Table I.

Pathological diagnosis in specimens of nephrectomy for non-functioning kidney due to renal pelvic stones.

Table I.

Pathological diagnosis in specimens of nephrectomy for non-functioning kidney due to renal pelvic stones.

Pathological diagnosisPatient no.Patient age, YRS (mean ± SD)
Chronic pyelonephritis79a57.8±8.7
Xanthogranulomatous pyelonephritis959.2±7.2
Malignant tumors
  TCC360.1±10.3
  RCC363.4±7.6
  SCC264.6±4.5
  RCC + TCC162

a 2 patients also had renal adenomas. SD, standard deviation; TCC, transitional cell carcinoma; RCC, renal cell carcinoma; SCC, squamous cell carcinoma.

Follow-up

The patients were followed up for a mean of 1.4 years (range, 6 months-3 years). The patients with TCC underwent ureterectomy and bladder cuff excision as an adjuvant operation. One patient required further treatment due to metastatic disease and eventually succumbed to the disease after 11 months. A total of 3 patients required adjuvant chemotherapy and the remaining patients were disease-free at the last follow-up.

Discussion

In functional kidneys, renal tumors may mimic urolithiasis and renal colic pain; therefore, they may be easier to diagnose. However, this may not be the case for non-functioning kidneys. In functioning kidneys, normal blood flow may be visualized by contrast-imaging studies, unlike non-functioning kidneys (12). Therefore, tumors in non-functioning kidneys may be harder to diagnose. For the treatment of a non-functioning kidney, simple nephrectomy is usually performed. The estimated age-standardized renal carcinoma incidence per 100,000 individuals is 15.8 for men and 7.1 for women in europe (13). However, the pathological evaluation revealed an incidence of malignancies of 9.3% in our study.

Patients appear to be prone to SCC following years of inflammation in the urinary tract caused by stone disease (14). There are several reports published on bladder stones and SCC (15,16), although SCC associated with kidney stones appears to be less frequent (17). This may be due to the lack of stasis in the renal pelvis compared to the bladder (18). Under conditions of stasis, such as in cases with hydronephrotic non-functioning kidneys, the rate of SCC appears to increase. In a study by Shah et al (19), the authors reported 2 cases of untreated/neglected renal stones and suggest the stones to be the cause of malignancy.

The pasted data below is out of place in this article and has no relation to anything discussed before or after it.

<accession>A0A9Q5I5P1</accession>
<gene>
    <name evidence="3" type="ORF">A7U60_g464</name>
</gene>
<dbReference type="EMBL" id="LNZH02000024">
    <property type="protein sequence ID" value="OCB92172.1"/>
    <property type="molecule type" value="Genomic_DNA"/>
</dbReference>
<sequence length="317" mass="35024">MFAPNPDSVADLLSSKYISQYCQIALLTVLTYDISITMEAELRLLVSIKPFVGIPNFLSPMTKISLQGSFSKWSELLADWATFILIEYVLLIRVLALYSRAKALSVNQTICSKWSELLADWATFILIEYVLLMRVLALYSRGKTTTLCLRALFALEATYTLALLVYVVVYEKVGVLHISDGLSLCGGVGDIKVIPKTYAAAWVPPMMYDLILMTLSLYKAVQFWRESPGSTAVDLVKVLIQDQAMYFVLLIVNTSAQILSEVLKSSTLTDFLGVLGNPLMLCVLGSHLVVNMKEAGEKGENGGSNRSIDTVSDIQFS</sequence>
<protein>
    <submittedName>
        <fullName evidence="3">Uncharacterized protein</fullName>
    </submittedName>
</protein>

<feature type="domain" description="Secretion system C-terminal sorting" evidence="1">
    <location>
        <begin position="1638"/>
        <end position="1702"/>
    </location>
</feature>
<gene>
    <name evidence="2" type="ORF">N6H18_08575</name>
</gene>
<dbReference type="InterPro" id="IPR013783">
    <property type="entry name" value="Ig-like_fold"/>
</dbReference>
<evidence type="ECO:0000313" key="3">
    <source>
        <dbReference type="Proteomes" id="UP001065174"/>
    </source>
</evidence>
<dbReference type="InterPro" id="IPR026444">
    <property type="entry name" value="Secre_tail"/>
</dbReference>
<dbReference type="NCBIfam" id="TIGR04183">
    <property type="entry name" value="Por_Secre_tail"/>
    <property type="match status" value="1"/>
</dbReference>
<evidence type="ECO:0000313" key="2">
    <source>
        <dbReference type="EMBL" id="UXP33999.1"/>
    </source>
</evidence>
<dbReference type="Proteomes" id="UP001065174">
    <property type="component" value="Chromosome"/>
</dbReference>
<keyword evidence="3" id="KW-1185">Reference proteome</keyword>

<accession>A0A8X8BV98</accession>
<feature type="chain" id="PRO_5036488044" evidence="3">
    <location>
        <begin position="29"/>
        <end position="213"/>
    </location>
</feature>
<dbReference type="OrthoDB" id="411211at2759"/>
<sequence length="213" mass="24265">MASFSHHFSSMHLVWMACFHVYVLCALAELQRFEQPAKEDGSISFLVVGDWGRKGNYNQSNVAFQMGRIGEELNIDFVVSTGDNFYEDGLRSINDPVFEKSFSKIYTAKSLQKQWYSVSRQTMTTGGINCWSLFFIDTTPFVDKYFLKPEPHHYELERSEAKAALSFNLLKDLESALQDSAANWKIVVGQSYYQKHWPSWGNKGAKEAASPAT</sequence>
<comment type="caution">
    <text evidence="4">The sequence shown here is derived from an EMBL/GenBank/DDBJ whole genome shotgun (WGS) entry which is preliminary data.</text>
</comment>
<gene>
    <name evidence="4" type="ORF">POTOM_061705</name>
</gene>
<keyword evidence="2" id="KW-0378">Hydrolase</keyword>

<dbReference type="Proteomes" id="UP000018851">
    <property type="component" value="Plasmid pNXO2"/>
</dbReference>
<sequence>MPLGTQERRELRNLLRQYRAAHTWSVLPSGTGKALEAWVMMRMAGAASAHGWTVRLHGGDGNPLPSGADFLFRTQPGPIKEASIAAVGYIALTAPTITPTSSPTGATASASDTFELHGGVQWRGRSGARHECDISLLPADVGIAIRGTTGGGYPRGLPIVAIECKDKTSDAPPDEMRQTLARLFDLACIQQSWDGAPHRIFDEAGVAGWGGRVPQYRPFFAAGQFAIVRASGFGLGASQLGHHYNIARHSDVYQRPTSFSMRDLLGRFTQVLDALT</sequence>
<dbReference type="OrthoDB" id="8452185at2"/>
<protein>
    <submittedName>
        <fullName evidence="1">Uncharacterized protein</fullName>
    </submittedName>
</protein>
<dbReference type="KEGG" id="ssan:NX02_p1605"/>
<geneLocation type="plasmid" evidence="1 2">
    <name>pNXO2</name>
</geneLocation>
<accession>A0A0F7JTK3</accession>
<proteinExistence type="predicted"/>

Several case reports have been published regarding non-functioning kidneys with kidney stones and SCC. Mathur et al (17) reported a case of renal SCC presenting as a multicystic mass. Verma et al (20) presented a case of SCC and kidney stones and reported the low incidence of this tumor in non-functioning kidneys. In our study, 2 of the 97 patients (2%) had SCC in a non-functioning kidney and both cases were associated with kidney stones, similar to the available literature.

In 2007, Yeh et al (12) published their series of 47 patients undergoing nephrectomy for non-functioning kidneys with concurrent stone disease/chronic infection. In that study, ~51% of the patients were diagnosed with malignancy postoperatively, although preoperative imaging studies suggested possible malignancy in only 15% of the cases. The tumors included 17 TCCs, 5 RCCs, 1 SCC and 1 epidermoid carcinoma. there were 5 reported deaths during follow-up. In our study population of 97 patients, the pathological examination revealed 9 malignant tumors (9.3%), namely 3 TCCs, 2 SCCs, 3 RCCs and 1 case of concurrent RCC and TCC.

The limitations of the present study were its retrospective method and relatively small cohort.

In conclusion, non-functioning kidneys, particularly those with kidney stones, should be managed as a possible malignancies, due to the the higher incidence of malignant tumors in such patients compared with the normal population. Prospective studies designed on larger cohorts are required to confirm these findings.

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July 2015
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APA
Zengin, K., Tanik, S., Sener, N.C., Albayrak, S., Ekici, M., Bozkurt, I.H. ... Imamoglu, M.A. (2015). Incidence of renal carcinoma in non-functioning kidney due to renal pelvic stone disease. Molecular and Clinical Oncology, 3, 941-943. https://doi.org/10.3892/mco.2015.550
MLA
Zengin, K., Tanik, S., Sener, N. C., Albayrak, S., Ekici, M., Bozkurt, I. H., Bakirtas, H., Gurdal, M., Imamoglu, M. A."Incidence of renal carcinoma in non-functioning kidney due to renal pelvic stone disease". Molecular and Clinical Oncology 3.4 (2015): 941-943.
Chicago
Zengin, K., Tanik, S., Sener, N. C., Albayrak, S., Ekici, M., Bozkurt, I. H., Bakirtas, H., Gurdal, M., Imamoglu, M. A."Incidence of renal carcinoma in non-functioning kidney due to renal pelvic stone disease". Molecular and Clinical Oncology 3, no. 4 (2015): 941-943. https://doi.org/10.3892/mco.2015.550